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Seb Anthony

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What if… a sales mindset was embedded across the entire business?


Richard Lane imagines what the work environment would be like if everyone communicated as well as sales people.
Imagine if you could infect the rest of the business with the same energy, drive, enthusiasm and camaraderie that inhabits the best sales teams.
I would argue the qualities exhibited by sales people who have been effectively developed and inspired to perform well and hit targets could be invaluable for the development of the entire organisation as a whole.
For example, one reason sales professionals get what they want when they want is by being excellent communicators. Members of the finance team could be taught to articulate messages clearly and break them down so others can understand and digest the detail. The less resistance to the kind of pay and benefit changes that are necessary to keep the business afloat in the current climate, the better. Developing a sales mindset could be the answer.
Right now, finance professionals also face the challenge of communicating the auto-enrolment of employees into workplace pensions, which became law for the largest employers at the beginning of the month. In order to implement auto-enrolment effectively finance and HR professionals will need to clearly communicate the changes and illustrate benefits of saving for retirement, otherwise many will just consider the money coming off their pay slip as an unwanted tax and simply opt out. Is the message being delivered in the best way possible?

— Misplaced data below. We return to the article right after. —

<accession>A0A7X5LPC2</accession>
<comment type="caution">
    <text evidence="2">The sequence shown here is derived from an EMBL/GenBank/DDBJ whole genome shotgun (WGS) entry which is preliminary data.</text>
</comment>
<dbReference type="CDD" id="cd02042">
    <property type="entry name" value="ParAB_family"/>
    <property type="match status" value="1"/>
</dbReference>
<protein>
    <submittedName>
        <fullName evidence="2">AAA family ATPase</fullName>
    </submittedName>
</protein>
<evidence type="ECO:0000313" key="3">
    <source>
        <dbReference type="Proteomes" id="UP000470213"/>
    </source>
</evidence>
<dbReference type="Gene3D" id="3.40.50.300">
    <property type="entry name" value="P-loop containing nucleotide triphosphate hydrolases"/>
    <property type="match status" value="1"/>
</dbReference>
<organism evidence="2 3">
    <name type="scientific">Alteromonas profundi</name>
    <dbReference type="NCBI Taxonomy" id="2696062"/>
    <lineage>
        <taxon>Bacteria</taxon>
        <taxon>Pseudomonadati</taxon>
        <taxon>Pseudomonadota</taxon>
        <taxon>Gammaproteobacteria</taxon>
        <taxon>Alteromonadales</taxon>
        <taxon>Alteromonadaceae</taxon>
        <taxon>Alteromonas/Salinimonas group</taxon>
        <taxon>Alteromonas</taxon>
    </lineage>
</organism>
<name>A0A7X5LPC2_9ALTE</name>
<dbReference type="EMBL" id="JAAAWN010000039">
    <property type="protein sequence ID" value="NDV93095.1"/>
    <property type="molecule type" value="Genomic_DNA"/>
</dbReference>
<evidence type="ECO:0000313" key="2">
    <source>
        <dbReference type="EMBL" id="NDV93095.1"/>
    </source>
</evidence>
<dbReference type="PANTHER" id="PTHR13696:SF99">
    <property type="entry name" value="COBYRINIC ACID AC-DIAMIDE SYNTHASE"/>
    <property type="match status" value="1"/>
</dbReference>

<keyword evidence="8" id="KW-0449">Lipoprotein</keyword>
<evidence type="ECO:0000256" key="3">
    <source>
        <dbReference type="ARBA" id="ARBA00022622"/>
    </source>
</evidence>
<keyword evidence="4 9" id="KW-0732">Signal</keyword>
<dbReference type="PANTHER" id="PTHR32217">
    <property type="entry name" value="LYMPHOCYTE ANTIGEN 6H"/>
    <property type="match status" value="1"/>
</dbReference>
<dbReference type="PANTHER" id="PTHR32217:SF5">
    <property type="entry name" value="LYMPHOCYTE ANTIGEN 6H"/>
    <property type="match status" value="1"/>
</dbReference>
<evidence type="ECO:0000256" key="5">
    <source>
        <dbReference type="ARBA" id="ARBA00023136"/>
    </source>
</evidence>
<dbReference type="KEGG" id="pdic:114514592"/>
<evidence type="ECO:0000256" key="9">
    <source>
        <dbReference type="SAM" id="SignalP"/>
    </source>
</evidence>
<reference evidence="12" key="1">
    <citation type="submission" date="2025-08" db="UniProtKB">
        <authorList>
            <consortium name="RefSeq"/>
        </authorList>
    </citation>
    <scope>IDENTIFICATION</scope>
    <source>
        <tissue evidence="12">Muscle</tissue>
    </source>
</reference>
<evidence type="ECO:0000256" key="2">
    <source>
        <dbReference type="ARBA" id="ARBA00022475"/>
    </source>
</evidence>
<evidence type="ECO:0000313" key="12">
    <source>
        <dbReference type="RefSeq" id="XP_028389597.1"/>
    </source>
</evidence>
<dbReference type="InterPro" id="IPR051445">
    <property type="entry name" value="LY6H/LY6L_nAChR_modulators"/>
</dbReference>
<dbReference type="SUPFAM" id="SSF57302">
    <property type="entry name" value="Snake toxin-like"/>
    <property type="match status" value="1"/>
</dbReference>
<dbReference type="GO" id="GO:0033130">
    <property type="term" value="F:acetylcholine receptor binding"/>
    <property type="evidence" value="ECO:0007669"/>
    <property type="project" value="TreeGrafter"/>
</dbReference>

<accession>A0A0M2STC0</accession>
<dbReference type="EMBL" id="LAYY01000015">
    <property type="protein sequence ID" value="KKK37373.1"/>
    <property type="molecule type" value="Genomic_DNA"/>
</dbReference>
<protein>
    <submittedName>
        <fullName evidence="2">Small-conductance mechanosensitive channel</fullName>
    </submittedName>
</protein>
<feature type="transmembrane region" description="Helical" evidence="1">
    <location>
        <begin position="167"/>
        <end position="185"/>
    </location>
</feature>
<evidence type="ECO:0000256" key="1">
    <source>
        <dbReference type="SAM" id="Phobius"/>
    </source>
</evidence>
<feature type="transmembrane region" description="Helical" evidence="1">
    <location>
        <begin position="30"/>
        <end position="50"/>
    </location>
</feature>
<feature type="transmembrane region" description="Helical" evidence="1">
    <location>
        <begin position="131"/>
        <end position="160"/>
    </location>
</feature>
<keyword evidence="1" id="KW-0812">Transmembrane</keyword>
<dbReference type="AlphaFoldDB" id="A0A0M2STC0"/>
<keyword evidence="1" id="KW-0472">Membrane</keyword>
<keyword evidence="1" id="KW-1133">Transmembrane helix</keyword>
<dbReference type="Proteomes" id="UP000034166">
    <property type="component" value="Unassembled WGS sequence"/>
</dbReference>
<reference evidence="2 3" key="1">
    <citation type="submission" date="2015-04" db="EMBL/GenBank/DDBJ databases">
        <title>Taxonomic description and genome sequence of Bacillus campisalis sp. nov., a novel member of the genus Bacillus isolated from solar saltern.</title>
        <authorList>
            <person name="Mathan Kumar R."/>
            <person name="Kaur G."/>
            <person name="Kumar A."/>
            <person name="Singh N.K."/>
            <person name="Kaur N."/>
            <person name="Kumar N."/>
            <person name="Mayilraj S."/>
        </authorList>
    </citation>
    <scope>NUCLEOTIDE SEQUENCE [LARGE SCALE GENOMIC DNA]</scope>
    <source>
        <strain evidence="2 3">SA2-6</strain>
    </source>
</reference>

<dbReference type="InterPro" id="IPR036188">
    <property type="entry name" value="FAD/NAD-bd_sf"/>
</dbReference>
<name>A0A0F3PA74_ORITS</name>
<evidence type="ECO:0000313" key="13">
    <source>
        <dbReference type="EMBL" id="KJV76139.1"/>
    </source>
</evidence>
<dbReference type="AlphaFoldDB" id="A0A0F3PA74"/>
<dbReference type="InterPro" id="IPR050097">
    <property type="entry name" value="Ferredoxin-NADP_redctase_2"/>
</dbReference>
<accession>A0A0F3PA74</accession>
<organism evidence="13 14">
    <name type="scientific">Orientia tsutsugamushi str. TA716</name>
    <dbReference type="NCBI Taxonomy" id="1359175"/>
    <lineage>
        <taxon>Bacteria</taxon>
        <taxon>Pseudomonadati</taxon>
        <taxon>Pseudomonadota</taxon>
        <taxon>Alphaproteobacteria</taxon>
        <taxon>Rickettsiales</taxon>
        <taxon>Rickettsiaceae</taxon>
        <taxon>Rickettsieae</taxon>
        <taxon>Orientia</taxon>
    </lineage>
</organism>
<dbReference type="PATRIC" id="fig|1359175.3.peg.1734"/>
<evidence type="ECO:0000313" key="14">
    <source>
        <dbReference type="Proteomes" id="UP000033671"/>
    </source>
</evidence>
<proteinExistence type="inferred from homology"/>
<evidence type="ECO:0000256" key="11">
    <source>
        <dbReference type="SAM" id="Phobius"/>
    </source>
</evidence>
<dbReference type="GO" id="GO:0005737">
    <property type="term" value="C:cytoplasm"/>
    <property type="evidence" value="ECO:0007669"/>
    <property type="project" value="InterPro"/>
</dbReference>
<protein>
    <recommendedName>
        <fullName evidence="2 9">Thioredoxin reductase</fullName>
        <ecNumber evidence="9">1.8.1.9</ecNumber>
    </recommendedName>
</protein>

"...the qualities exhibited by sales people who have been effectively developed and inspired to perform well and hit targets could be invaluable for the development of the entire organisation as a whole."

Develop a target-driven organisation

Another discipline instilled in all successful sales teams is the ability to work to challenging targets, which are aligned to the wider business strategy and financial goals. Employees in all departments, whether they work in communications, marketing, product development or procurement would benefit from sharpening this discipline on meeting deadlines and hitting targets in a pressured environment.
In addition, the healthy level of competition sales staff have with their colleagues could be mirrored to good effect and improve performance and productivity in other areas of the business. When working on time-consuming projects, for example, employees can lose focus and need to be taught to structure their work around short and long-term goals. It is critical the energy and momentum is sustained. This can also be achieved by looking at methods deployed by the sales team.  
Sales training can be used to: improve results across the business; make people work more effectively; energise teams and get people thinking about the best ways to achieve their and their company's goals.
Whatever sector someone works in it is likely that they will need to negotiate to get funding for projects or get buy-in from the board on an idea. Everyone in business needs the ability to pitch and convince others that their ideas are valuable and worth listening to.
Sales people are faced with this challenge every day, and coaching others in these skills is not only good for their own careers it is also important to maximise innovation and creative output, allowing the organisation to develop, grow and create a credible threat to competitors.
Richard Lane is from sales training and consultancy company durhamlane


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